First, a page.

The most popular dish has to be the Duck Carnitas – and with good reason. The boneless breast of succulent, salty duck literally tears apart with little more than a suggestion, before being inserted snugly into warm, fresh tortillas along with white onions and a citrusy salsa verde. They describe it as a sharable dish, but that depends on the familiarity of your fellow diners.

Husk Meringue - Cosme

Husk Meringue

Olvera’s contra-ordinary prowess shifts ceaselessly into the desserts. His two fluffy Husk Meringue halves are actually made from dried, ground corn-husks, which are separated by a surprisingly light and airy mound of corn and mascarpone mousse (although a dose of liquid nitrogen can even make me light and airy) but the dominant sweet and subtle savory combination is the work of a flavor maestro who knows what he’s doing. Also taste-worthy is the unpronounceable yet utterly caramelicious Nixtamalized Carrot paired with a cinnamon cake and sweet-tart cream-cheese ice cream.

Nixtamalized Carrot with Cinnamon Cake - Cosme

Nixtamalized Carrot with Cinnamon Cake

Even though Enrique Olvera named Cosme after his favorite obsession – the cosmos, in my mind the man wasn’t just reaching for the stars –  he seems to have clutched a few fistfuls before bringing them down to the Flatiron district to share with the rest of us.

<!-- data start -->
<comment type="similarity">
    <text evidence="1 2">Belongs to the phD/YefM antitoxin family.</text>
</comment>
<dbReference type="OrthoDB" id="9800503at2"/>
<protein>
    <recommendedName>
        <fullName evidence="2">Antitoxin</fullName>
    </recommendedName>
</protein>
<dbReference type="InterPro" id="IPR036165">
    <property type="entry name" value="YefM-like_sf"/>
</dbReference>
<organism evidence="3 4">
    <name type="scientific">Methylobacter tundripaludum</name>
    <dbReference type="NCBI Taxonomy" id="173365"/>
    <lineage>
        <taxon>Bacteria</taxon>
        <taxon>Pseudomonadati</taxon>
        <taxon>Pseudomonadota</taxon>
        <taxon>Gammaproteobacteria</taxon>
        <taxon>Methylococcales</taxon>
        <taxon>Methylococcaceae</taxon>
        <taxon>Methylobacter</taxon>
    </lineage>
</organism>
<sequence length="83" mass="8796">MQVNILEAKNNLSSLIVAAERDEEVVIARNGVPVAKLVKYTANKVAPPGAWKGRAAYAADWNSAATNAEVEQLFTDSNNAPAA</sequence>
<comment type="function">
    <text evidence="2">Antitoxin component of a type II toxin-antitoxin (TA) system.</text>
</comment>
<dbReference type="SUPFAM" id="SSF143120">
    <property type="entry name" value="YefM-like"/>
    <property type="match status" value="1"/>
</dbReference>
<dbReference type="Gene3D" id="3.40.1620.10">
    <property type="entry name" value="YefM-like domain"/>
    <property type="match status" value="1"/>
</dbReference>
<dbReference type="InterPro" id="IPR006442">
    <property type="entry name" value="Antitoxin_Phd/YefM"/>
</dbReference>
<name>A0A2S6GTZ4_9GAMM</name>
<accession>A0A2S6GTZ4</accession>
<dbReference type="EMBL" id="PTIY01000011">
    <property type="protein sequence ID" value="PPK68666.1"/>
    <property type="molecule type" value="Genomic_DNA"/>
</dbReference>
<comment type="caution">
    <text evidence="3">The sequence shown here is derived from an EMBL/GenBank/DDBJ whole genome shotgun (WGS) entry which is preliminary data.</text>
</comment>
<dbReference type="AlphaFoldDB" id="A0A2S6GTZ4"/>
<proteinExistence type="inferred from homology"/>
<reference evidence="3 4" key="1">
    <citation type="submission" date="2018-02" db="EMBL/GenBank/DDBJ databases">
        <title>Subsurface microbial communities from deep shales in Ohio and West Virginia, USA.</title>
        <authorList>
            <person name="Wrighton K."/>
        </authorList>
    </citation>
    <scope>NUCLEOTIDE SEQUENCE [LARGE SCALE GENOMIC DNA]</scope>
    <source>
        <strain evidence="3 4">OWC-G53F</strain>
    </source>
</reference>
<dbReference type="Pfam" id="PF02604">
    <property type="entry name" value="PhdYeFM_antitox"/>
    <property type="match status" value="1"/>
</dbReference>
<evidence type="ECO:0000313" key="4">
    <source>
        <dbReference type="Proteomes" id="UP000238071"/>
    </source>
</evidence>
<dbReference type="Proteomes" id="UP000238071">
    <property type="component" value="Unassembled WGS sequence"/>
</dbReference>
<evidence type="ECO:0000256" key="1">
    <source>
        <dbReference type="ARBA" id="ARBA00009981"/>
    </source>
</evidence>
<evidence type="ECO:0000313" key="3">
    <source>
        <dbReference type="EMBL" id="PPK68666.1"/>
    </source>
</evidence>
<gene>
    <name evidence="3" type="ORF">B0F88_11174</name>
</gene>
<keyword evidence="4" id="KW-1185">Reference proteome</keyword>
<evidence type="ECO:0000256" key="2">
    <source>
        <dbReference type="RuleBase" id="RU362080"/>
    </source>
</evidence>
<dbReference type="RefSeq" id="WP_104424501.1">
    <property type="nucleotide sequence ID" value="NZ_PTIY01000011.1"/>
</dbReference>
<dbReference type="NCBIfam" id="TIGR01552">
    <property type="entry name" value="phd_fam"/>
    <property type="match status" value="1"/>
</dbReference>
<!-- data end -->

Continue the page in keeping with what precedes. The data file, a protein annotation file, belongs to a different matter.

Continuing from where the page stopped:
http://www.cosmenyc.com/

Estela review

Estela -

It’s relatively unlikely that you are familiar with the name Ignacio Mattos. But heed my prediction: this Uruguayan James Beard Foundation finalist is dangerously close to becoming the next big name in modern American food! Having served under slow-food legend Alice Waters at Chez Panisse and South American grilling sensation Francis Mallman along with stints at Isa and Il Buco, his unique style is rather tough to define. His recently debuted Soho boutique restaurant Estela showcases a healthy influence of Spanish, some Carribean, a dash or two of Japanese and just enough Italian to call it American!

Estela - Endive salad

Endive salad